THE NEW YORK TIMES— July 4, 2016 — New York City’s 217 public libraries have rebounded in the past two years amid an infusion of city dollars, after years of budget and service cuts. An outpouring of support from library lovers has served as a reminder that the institutions are a crucial part of many lives.
A recent contest to recognize neighborhood libraries underscored their vitality: 18,766 online and paper nominations were submitted in one month, up from about 4,300 when the yearly competition was started in 2013. Nearly every library was nominated at least once. Some received hundreds of nods.
One young man wrote that he was homeless when he started going to the Arverne branch of the Queens Library, where the staff not only helped him study to become a security guard but also hired him to work as a mentor to teenagers. Today, that man, Richard Johnson, has two jobs and his own apartment.
“Ever since becoming a member of the Queens Library, I have been bettering my life,” he wrote in his statement.
One of 11 videos, profiling the finalists, that were produced for the New York City Neighborhood Library Awards.
The library contest that drew so many nominations was the idea of Reynold Levy, 71, a former president of Lincoln Center and a lifelong user of libraries.
At the time, budget cuts had forced many branches to eliminate weekend hours. Mr. Levy saw the contest as a way for people to show city leaders how much they valued libraries and to express their appreciation to those who work in them. The contest was sponsored by the Charles H. Revson Foundation and the Stavros Niarchos Foundation and awarded a total of $170,000 to 11 winning libraries, including $20,000 to the Inwood branch.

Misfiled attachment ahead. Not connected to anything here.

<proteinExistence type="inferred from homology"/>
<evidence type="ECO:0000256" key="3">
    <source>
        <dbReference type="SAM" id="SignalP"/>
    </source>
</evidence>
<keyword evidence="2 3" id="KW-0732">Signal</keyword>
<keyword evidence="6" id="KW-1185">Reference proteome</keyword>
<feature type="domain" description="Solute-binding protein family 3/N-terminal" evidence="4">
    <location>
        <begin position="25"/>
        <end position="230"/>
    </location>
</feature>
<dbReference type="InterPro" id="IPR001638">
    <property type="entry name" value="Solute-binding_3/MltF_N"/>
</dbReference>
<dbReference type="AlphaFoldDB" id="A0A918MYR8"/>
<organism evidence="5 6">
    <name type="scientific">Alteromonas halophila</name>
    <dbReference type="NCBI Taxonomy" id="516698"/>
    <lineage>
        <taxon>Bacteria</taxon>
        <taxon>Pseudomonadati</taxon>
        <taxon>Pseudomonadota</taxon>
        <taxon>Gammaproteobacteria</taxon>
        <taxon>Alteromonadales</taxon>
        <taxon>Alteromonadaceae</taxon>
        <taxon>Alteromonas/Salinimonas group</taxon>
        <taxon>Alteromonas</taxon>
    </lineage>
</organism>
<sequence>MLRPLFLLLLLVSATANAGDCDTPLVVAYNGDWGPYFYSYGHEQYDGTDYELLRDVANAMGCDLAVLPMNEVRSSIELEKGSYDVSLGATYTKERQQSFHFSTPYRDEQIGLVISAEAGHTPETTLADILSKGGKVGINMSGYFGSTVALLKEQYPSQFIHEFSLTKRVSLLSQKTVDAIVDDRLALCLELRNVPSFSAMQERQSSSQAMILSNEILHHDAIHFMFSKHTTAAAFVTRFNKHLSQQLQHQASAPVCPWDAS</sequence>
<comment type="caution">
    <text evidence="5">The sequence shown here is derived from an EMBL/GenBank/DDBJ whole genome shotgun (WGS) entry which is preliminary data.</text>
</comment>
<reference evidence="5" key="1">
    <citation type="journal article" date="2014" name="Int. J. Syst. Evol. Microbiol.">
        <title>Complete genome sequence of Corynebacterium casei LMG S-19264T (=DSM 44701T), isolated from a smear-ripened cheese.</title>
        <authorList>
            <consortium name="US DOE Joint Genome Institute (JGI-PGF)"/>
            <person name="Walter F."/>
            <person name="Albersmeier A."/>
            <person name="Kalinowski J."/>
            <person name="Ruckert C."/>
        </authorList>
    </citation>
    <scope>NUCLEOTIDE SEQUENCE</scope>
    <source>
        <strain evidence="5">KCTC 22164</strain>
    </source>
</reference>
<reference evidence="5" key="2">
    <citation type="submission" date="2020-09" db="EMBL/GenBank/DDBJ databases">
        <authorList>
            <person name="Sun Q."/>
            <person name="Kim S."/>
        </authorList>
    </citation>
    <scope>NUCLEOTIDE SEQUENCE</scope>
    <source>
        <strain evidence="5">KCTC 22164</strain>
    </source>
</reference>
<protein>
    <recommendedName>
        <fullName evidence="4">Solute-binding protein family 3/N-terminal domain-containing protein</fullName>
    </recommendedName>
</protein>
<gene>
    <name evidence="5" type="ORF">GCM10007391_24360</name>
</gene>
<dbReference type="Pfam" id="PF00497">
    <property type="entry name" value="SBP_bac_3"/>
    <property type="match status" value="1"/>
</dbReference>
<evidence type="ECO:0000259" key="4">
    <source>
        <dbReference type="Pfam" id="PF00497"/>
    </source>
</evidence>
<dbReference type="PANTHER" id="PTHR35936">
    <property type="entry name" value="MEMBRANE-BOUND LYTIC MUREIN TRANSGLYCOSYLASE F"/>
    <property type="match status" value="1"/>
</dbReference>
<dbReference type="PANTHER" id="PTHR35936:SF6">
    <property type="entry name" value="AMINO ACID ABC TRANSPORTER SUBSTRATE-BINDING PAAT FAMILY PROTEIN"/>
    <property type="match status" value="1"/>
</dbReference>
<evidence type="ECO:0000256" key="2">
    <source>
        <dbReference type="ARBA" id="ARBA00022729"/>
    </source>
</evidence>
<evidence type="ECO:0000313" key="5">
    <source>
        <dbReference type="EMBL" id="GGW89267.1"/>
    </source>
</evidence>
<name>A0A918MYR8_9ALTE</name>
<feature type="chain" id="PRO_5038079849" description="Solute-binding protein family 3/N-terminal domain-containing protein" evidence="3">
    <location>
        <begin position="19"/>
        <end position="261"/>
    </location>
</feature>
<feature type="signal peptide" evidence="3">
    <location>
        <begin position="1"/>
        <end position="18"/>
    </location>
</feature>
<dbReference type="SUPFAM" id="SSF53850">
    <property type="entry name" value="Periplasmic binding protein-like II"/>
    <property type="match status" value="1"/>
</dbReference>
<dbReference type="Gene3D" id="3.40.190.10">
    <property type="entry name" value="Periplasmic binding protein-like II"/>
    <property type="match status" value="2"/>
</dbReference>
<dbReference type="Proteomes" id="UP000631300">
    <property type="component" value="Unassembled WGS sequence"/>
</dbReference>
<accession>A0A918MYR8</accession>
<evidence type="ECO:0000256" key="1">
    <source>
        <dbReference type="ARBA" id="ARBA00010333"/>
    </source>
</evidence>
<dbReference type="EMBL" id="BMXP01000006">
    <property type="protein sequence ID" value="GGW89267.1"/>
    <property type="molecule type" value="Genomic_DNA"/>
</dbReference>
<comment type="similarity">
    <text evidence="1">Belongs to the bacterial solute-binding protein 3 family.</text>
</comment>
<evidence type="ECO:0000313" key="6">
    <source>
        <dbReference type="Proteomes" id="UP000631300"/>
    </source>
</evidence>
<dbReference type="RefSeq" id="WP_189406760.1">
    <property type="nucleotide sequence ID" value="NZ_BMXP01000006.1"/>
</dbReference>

Mr. Levy, the chairman of Revson’s board of trustees, recalled that his first job, at age 14, was at the Brighton Beach library in Brooklyn, where he borrowed all his books. Four days a week, he would help check out books, collect fines and troll the aisles to make sure all the edges of the books were neatly lined up, climbing on stools to reach the upper shelves. “It was a dream of mine to be wealthy enough to build a library and buy books,” he said.
The recent gains by libraries have delighted Christian Zabriskie, a librarian and executive director of Urban Librarians Unite, an advocacy and education group that organizes an annual “read-in,” in which people take turns reading nonstop for 24 hours, to support the libraries.
“In New York City, there is somebody using library materials every second, every day of the year,” Mr. Zabriskie said. “It’s showing that libraries are the fabric of society.”
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